Sarkozy admits France 'underestimated' Tunisian anger
France's President Nicolas Sarkozy admitted Monday that France had previously underestimated the anger of the Tunisian people at Zine El Abidine Ben Ali's ousted regime.
France was criticised for having supported Ben Ali's authoritarian rule for too long, in the face of mounting frustration of Tunisian citizens seeking greater political and economic freedom.
Speaking to reporters, Sarkozy acknowledged Paris had been slow to speak out, but said he had to be very careful not to be seen to interfere in the sovereignty of former French colonies and protectorates.
In Tunisia, "behind the emancipation of women, the drive for education and training, the economic dynamism, the emergence of a middle class, there was a despair, a suffering, a sense of suffocation," Sarkozy said.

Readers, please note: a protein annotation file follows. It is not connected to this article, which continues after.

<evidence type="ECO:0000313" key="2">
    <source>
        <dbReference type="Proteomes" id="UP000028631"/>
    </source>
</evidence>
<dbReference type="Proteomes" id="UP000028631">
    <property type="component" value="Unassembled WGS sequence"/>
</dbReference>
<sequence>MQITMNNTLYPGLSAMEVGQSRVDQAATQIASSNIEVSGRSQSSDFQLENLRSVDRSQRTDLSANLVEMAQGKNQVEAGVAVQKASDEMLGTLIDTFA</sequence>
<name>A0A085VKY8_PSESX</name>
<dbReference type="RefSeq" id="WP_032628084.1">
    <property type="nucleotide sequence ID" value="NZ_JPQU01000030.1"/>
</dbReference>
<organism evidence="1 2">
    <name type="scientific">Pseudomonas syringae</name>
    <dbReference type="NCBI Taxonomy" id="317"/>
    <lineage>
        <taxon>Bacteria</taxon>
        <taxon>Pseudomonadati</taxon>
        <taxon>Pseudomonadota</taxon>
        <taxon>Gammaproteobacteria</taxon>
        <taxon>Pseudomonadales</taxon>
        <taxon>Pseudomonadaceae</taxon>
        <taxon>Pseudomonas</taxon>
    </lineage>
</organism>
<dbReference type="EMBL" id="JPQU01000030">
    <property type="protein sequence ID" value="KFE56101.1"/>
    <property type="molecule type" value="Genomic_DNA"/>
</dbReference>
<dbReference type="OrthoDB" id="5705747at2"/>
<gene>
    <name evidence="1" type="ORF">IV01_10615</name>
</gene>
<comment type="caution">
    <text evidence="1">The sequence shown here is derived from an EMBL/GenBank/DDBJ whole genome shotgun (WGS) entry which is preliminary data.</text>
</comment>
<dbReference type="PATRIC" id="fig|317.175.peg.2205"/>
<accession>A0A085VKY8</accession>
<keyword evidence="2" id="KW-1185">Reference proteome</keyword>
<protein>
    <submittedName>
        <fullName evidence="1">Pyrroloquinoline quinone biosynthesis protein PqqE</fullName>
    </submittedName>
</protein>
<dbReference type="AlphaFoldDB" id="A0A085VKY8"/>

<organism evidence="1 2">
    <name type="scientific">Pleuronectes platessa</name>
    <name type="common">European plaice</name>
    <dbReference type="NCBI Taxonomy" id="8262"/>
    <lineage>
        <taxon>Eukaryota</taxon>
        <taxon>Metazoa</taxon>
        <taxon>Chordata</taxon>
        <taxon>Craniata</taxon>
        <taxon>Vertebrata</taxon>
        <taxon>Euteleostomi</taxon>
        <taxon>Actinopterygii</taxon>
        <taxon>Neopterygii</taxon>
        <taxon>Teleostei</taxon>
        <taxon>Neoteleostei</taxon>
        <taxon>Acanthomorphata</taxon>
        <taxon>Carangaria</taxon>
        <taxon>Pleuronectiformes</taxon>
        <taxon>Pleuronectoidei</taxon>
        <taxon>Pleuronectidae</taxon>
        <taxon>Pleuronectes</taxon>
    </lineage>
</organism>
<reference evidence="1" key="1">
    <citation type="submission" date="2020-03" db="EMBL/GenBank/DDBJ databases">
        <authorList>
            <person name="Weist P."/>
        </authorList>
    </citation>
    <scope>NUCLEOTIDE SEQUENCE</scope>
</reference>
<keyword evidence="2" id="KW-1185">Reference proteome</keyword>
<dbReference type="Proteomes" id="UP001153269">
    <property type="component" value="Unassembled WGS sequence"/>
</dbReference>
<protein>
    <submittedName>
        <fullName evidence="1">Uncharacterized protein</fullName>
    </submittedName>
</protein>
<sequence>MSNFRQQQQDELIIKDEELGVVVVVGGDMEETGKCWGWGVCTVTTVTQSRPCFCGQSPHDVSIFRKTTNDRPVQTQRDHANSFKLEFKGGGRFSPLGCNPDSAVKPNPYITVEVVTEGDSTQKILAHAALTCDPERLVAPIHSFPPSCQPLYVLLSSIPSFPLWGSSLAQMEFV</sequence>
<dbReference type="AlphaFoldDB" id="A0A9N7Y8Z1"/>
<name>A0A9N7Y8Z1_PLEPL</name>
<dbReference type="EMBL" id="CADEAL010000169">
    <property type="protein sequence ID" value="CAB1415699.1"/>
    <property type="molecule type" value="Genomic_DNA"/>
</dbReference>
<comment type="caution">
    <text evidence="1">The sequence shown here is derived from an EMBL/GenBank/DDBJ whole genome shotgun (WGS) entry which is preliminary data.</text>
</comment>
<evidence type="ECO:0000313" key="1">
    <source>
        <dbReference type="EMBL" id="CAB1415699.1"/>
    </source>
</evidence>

"We have to recognise that we underestimated it," he added.
"The colonial power always lacks legitimacy to pass judgment on the internal affairs of an ex-colony," Sarkozy said. "I do not want France to be likened to a country that has kept its colonial habits."
France had warm ties with Ben Ali's regime during his 23 years in power but made an embarrassing U-turn after the authoritarian ruler bowed to popular protests and fled the country this month.
It was not until after Ben Ali was driven out that Sarkozy backed the protest movement and the fugitive ex-leader was denied refuge in France, which throughout his rule had praised his economic management.
At one stage, when rights groups were already reporting police had shot dead dozens of protesters, Foreign Minister Michele Alliot-Marie suggested France could train the force to better maintain order.
© 2011 AFP